But how young do you need to start? What age is best to begin potty training?
As a rule, the sooner you start, the better it will be. If the poodle spends a prolonged period in their new home, patterns of behaviour will begin to get established- so if they begin to think that using your home is their bathroom from the start they will find it harder to learn to go outside. Therefore, by starting early, you combine their recent memories of their home, with the routines of where to go, when nature calls.
Obviously, not every poodle will be a puppy. For some, most often adopted dogs, the poodle may be a little older. Hopefully the last owner already potty trained the dog. However, you may need to start from scratch. Additionally, remember that puppies should not be taken to public areas until their full schedule of vaccinations has been completed. Typically, this is done by three or four months old. However, if you do have any questions or queries, speak to your vet. Schedules can differ from vet to vet.
How to prepare your poodle to be potty trained…
So, now we’ve established why and when to start potty training your poodle puppy, let’s move onto the preparation. Whilst you might be eager to dive straight in. It’s best to approach potty training with a plan.
One of the most important aspects of house training your poodle is creating a strong routine for your poodle. This should apply to all areas of their life, from the time they eat to the time they walk and the time they go to bed. This will help with potty training because these three areas are strongly linked to when your poodle will need to go to the bathroom- and if you can predict when they will need to use the bathroom the easier it will be to train your poodle to associate using the bathroom with being in a certain place (such as on an absorbent mat or in the yard). As well as helping your poodle learn where to go to the toilet, it will help with other elements of their behavior too as they will become more secure and settled with a good routine.
Poodles, like all dogs, are likely to need to use the toilet shortly after eating and drinking and after waking up from sleep. They need to learn to wait until they are outside before going to the bathroom, so keeping these three things at the same time each day will help your poodle to learn when they need to go. If your poodle isn’t eating enough, this guide should help you work out what you can do to help.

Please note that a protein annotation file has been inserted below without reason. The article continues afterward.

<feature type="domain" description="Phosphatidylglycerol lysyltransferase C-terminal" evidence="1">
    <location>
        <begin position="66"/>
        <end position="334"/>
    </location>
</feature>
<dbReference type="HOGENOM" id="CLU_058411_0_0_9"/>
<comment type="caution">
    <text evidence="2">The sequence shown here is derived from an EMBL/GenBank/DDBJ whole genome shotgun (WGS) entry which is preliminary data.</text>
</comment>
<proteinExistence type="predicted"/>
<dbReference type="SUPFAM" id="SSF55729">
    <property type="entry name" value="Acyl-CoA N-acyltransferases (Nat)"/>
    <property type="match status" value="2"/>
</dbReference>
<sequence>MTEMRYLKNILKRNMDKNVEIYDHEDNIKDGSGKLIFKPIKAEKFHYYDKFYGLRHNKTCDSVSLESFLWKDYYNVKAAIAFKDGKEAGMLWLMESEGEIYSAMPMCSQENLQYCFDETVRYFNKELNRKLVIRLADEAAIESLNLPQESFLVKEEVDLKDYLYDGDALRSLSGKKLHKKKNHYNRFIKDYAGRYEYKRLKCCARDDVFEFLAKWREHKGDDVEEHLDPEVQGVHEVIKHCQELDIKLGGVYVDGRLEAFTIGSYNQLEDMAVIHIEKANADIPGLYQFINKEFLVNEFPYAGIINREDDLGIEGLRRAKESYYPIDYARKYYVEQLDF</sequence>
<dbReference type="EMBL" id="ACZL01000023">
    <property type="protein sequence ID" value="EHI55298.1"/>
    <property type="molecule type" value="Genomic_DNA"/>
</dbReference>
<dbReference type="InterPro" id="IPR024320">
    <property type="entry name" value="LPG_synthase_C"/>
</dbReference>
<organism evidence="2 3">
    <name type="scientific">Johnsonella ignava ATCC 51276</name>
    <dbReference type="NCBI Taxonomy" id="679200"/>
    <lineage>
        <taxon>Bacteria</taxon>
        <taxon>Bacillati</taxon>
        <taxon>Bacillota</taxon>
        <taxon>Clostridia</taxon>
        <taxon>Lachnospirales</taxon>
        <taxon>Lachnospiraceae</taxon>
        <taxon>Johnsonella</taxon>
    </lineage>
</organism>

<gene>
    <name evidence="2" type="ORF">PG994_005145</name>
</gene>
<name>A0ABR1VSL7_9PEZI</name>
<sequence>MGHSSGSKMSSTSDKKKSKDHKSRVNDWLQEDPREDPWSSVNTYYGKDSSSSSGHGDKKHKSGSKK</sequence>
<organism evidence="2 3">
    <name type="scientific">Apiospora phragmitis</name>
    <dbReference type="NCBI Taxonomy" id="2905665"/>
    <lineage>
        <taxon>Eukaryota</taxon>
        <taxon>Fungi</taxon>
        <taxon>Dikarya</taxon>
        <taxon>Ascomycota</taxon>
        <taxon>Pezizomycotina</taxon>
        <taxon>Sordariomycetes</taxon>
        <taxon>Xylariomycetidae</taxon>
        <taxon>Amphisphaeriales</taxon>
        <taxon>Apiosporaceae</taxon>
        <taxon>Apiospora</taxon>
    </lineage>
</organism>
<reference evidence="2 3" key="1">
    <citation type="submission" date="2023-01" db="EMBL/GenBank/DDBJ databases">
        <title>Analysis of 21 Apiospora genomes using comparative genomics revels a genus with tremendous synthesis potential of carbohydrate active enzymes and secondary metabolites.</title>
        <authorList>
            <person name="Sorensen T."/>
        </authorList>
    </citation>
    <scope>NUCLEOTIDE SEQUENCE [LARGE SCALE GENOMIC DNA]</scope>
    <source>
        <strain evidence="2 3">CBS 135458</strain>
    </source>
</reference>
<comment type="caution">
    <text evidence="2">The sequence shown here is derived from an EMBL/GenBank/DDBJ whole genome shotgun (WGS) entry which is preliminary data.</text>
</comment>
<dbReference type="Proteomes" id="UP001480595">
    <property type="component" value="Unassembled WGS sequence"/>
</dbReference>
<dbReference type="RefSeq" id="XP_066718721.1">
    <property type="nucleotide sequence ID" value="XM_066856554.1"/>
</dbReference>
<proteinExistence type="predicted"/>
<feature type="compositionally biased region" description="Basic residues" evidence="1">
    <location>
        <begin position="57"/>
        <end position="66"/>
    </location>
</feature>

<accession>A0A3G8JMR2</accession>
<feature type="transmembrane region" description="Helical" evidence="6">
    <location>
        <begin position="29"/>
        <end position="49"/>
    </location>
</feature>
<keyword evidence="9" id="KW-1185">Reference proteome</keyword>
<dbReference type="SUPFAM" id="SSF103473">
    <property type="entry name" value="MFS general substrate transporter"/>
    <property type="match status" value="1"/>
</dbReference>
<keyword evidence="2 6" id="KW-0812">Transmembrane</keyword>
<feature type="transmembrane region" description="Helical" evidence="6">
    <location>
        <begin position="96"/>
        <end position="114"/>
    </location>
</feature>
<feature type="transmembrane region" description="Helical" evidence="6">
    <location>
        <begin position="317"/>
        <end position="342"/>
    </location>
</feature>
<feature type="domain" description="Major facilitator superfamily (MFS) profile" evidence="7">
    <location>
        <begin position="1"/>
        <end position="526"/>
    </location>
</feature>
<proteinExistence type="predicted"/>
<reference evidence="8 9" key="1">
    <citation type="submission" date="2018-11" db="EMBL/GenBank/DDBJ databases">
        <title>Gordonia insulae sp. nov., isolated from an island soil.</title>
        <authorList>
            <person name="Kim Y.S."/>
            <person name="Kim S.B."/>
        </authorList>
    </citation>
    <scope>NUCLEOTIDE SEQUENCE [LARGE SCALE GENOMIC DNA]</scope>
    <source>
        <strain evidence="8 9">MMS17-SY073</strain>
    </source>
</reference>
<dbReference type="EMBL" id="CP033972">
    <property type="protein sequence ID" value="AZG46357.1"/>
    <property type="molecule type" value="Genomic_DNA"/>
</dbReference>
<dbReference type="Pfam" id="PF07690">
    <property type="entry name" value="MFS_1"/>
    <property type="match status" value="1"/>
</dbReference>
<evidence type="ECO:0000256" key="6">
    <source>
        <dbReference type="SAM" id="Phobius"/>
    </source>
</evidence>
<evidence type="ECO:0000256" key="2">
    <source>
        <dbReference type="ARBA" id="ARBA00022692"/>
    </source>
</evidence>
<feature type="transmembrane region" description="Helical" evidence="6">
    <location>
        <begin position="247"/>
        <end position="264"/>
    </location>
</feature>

Tops tips to bear in mind:
1. Keep your poodle by your side. At least for the first few weeks, try to keep your poodle within eyeshot or in the same room. A puppy given free rein to roam the house is less likely to learn the rules and more likely to have accidents in unexpected and hidden places. Try to avoid fencing off an entire room, as poodles will often find a corner in which to pee or poo. You might consider investing in an indoor canine playpen for when you have to do chores around the house and are not able to keep an eye on your puppy.
2. Consider the training treat. Not all treats are made equal. Some are better than others. If it doesn’t feel like a treat to the dog, then it won’t work. It needs to give them a happy feeling, so they associate the treat with the activity. Aim for something fresh, small and packed with flavour. With the right treat, your poodle will be extra motivated to go to the bathroom in the correct location. You should give your poodle a treat every time they go to the bathroom in the correct place, ideally within 10 seconds so they learn to associate what they have done with treats. Poodles respond very well to praise and affection, so when administering the tream makes sure you verbally praise you puppy and pet them nicely, to further enforce the idea that them going to the bathroom outside pleases you and leads to good things.